Method and Application of Spatial Probit Model to the Business Return to New Orleans after Hurricane Katrina

Liu, Xingjian
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This study employs a theoretical framework from micro-scale retail location studies and implements a spatial autoregressive probit model to account for spatial dependence among firms' decisions and thus identify determinants of business return to New Orleans after Hurricane Katrina. The spatial probit approach allows for interdependence between decisions to reopen by one establishment and those of its neighbors. There is a large literature on the role played by spatial dependence in firm location decisions, and we find evidence of strong dependence in firm's decisions to reopen in the aftermath of a natural disaster such as Katrina. This interdependence has important statistical implications for how we analyze business recovery after disasters, as well as government aid programs. In order to determine the right model specification, a Monte Carlo experiment is conducted to extends information criteria for selecting alternative model specifications in spatial econometric modeling, and provides some insight about performance of different ~odel selection tools for choosing a spatial weight matrix.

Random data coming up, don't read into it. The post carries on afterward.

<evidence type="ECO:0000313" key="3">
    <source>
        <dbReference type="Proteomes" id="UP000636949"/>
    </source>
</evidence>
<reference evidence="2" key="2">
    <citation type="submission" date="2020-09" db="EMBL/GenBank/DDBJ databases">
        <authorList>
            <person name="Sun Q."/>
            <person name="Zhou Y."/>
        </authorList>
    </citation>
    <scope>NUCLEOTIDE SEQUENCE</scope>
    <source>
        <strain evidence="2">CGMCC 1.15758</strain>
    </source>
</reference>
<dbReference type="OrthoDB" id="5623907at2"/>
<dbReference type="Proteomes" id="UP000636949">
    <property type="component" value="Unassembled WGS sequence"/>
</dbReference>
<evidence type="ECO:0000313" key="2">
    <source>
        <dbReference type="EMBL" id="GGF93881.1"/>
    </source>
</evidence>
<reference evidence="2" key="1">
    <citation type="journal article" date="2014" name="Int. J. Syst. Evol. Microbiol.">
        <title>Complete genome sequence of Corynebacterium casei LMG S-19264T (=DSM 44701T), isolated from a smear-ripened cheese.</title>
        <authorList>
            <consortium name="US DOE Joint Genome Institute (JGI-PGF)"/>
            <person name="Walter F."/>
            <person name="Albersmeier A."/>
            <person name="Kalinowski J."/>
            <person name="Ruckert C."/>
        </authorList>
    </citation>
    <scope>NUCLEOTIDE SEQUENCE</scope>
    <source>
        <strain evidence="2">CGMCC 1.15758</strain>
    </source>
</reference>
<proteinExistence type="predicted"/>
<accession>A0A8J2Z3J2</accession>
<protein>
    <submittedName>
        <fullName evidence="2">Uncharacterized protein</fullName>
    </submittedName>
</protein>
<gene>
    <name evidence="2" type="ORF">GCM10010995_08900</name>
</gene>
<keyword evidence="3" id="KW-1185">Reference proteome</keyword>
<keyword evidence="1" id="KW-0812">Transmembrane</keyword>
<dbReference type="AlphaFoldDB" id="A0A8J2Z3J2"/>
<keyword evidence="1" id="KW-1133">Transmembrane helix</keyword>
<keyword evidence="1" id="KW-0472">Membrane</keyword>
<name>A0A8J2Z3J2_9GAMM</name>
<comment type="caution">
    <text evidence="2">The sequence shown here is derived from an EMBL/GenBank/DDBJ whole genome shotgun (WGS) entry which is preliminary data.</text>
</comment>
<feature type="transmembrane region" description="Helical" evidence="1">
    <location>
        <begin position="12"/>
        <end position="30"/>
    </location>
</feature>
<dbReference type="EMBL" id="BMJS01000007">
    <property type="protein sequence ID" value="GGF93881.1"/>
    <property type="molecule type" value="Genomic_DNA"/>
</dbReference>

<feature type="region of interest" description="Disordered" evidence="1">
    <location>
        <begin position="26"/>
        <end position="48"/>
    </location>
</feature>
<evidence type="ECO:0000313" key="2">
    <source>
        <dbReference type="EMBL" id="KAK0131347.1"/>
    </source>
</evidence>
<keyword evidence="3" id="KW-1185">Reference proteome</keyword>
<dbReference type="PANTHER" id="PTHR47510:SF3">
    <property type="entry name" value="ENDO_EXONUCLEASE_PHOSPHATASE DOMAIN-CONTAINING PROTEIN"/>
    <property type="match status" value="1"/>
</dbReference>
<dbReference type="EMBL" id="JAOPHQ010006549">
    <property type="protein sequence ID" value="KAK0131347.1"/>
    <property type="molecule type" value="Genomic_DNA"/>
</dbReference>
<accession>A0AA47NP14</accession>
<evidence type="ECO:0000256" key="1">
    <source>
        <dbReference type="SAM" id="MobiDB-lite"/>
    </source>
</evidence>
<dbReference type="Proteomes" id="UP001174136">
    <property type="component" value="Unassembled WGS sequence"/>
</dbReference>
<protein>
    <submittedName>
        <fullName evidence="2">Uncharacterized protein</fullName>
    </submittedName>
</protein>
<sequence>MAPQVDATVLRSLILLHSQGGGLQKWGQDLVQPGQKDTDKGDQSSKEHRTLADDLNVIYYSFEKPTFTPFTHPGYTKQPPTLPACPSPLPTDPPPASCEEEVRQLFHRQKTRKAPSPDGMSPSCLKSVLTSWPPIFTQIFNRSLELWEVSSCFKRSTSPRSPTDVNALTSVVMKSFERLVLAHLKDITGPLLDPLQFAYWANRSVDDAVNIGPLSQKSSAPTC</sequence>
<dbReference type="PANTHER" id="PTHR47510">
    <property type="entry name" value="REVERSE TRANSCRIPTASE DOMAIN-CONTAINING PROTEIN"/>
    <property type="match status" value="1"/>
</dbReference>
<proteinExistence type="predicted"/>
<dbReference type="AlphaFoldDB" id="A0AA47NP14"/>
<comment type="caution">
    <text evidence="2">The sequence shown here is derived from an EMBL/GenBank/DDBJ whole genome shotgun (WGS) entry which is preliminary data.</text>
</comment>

Spatial analysis, Economic developments, Hurricane Katrina, Louisiana, New Orleans, Statistics
Liu, X. (2010). <i>Method and application of spatial probit model to the business return to New Orleans after Hurricane Katrina</i> (Unpublished thesis). Texas State University-San Marcos, San Marcos, Texas.